NO-SERVICE INFORMATION STAND (BIS)
GPS: 49°53’53.76″ N, 15°56’46.85″ E
The open-air information system for the visitors of the Iron Mountains and for geotourists in the territory of the Iron Mountains PLA and the Iron Mountains National Geopark is structured into several levels. No-service information stands (BIS) are ranked among essential elements of this system. The choice of the site for BIS location is not an arbitrary one: the site must always meet many criteria representing one of the five themes contained in the logo of the “The Iron Mountains – a geologically significant regionˮ project and the Iron Mountains Geopark.
THE VILLAGE OF PODLAŽICE NEAR CHRAST HAS BEEN CHOSEN FOR THE NO-SERVICE INFORMATION STAND FOCUSED ON HYDROGEOLOGY.
The site is located on the southern margin of the Bohemian Cretaceous Basin. The basin fill is represented by sediments of Cenomanian (Peruc-Korycany Formation) to Lower Turonian age (Bílá hora Formation). They include quartzose sandstones with glauconite and rich marine fauna, 30–50 m in thickness. These are overlain by calcareous and sandy siltstones (opokas), forming a continuous succession 30–40 m thick.
Upper Cretaceous sediments were subjected to intensive faulting and jointing, related with the uplift of the massif of the Iron Mountains in the Tertiary. Geological setting of the complexes of sandstones and spiculitic marlstones, together with their tectonic deformation, produced a hydrogeological structure known as the Podlažice Depression. The area of groundwater recharge, characterized by seepage of precipitation water, occupies a broad forested belt with sandstone and marlstone outcrops south of Podlažice. Specific features of this area include infiltration of surface waters from the banks and bottom of the Žejbro Stream into the rocks below. The combination of these two processes with the high pore permeability of sandstone and the excellent joint permeability of spiculitic marlstones renders migration of infiltrated water towards the north, down the dip of sandstone and marlstone strata. In the area between Chrašice, Rosice and Dobrkov in the north, the presence of clay-filled vertical joints and faults induces a rise in groundwater table and a discharge of groundwater to the surface.
The region of the Iron Mountains ranks among unique areas within the Czech Republic in terms of groundwater occurrences and groundwater reserves. Owing to favourable geological conditions, water from the mountains (from granite, gneiss and schist) infiltrates into Cretaceous sediments (sandstone, spiculitic marlstone) in the foothills. Withdrawal of water from these sediments is provided using wells, galleries and boreholes. The history of water-supply industry dates to the 17th century (Podlažice – Chrast). Sites like Nové Hrady, Skuteč, Choltice, Heřmanův Městec, Studenec or Blatnice are familiar to almost every hydrogeologist or water-supply expert.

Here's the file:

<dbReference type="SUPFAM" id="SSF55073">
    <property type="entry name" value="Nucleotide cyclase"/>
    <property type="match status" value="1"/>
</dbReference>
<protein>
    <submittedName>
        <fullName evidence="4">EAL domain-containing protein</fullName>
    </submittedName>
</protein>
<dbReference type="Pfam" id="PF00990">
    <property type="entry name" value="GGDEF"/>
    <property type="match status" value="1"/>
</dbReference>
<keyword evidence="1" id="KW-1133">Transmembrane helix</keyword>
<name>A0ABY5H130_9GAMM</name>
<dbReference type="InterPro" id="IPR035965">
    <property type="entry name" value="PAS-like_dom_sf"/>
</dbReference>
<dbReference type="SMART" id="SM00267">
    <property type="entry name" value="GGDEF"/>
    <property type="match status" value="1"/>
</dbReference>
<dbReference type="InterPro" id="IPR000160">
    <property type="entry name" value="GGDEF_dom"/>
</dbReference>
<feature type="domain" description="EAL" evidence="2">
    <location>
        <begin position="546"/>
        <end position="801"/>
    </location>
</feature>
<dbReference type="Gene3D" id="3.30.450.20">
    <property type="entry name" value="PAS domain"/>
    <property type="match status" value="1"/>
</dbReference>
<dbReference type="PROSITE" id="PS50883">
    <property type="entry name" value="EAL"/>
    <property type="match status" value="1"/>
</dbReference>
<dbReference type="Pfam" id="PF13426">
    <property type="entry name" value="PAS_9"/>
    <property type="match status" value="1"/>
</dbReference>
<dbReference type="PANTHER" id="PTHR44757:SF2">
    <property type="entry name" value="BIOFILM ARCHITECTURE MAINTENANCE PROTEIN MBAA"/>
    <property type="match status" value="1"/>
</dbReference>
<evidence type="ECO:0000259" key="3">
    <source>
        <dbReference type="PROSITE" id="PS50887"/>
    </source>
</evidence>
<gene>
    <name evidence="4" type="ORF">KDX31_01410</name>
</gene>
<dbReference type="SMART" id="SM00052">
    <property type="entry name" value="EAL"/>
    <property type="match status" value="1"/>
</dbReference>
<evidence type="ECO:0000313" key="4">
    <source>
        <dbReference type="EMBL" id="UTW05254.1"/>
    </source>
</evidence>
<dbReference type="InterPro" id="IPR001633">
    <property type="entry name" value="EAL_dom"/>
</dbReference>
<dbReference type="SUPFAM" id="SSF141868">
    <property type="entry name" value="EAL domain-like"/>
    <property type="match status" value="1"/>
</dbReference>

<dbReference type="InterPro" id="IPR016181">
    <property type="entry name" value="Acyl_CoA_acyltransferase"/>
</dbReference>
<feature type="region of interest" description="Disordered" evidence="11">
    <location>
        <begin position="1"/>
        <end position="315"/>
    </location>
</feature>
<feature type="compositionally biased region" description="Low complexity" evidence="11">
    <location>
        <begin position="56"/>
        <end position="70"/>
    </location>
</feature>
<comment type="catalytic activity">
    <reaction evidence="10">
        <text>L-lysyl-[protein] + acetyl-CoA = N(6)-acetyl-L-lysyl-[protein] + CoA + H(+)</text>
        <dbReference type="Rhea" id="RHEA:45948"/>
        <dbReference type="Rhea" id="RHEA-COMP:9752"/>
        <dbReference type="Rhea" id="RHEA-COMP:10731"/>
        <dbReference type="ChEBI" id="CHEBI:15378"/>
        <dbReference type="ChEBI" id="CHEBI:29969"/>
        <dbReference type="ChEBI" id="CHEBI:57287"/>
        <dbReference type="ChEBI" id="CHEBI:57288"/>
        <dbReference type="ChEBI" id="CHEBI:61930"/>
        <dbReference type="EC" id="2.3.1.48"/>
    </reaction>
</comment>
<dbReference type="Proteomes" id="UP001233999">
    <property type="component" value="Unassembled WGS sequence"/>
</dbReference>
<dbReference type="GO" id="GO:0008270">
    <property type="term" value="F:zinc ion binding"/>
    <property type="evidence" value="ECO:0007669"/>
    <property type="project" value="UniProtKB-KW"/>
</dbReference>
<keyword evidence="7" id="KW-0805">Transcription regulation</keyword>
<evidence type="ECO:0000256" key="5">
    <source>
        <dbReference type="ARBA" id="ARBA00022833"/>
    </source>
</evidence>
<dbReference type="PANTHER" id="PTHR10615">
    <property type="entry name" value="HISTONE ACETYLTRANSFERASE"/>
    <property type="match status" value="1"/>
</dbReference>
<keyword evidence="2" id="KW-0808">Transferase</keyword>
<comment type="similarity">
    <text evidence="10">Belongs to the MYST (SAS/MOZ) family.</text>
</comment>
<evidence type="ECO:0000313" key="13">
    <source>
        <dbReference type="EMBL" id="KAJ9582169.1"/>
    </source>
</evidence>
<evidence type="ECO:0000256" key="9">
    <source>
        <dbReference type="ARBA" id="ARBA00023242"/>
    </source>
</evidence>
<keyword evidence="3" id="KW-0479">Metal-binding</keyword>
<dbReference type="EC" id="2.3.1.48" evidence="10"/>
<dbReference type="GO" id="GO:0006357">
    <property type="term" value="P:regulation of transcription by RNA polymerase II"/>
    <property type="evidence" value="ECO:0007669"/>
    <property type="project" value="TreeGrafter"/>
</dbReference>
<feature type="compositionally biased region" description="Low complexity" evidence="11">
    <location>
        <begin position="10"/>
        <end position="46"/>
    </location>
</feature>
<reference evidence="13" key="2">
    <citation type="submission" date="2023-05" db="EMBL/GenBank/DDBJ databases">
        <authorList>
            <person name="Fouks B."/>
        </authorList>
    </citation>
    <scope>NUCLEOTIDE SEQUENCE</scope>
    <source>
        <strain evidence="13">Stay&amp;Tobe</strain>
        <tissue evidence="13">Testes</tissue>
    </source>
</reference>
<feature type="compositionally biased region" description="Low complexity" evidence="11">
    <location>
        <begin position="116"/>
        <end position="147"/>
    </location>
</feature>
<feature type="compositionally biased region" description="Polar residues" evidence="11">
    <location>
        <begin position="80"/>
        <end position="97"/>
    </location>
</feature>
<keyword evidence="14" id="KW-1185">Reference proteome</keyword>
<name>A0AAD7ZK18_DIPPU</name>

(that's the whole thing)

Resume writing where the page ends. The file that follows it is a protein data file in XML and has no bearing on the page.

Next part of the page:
Pilgrimage in quest of hydrogeology, or water, can be therefore best started at Podlažice – an almost cult place for the hydrogeologists and water-supply experts. Works conducted here in the mid-20th century marked a threshold for new generations of hydrogeologists. The yield of as much as 120 litres per second of potable water from six boreholes covers the consumption of 85,000 inhabitants.
The no-service information stand consists of a wooden structure with five panels generally expanding the theme of groundwater and surface water regimes on both foothills of the Iron Mountains. One of the panels also refers to closely accessible phenomena related to the occurrence of springs and significant withdrawal areas yielding potable water.
Blocks of rocks from the territory of the Iron Mountains are scattered around the wooden structure, totalling 8 accessible samples from 6 sites. They include sediments with pore permeability (gravel, sandstone), joint–pore permeability (sandstone, conglomerate) or joint permeability (opokas). The displayed samples also include rocks of the so-called hydrogeological massif, dominated exclusively by joint permeability.
The blocks are mostly polished, and always provided with an information pillar. The pillars comment on the origin and composition of the rocks, and bear colour photomicrographs.
Structured information provided in the no-service information stand allows the visitors (geotourists) of the Iron Mountains to get easily orientated and make their choice among other sites.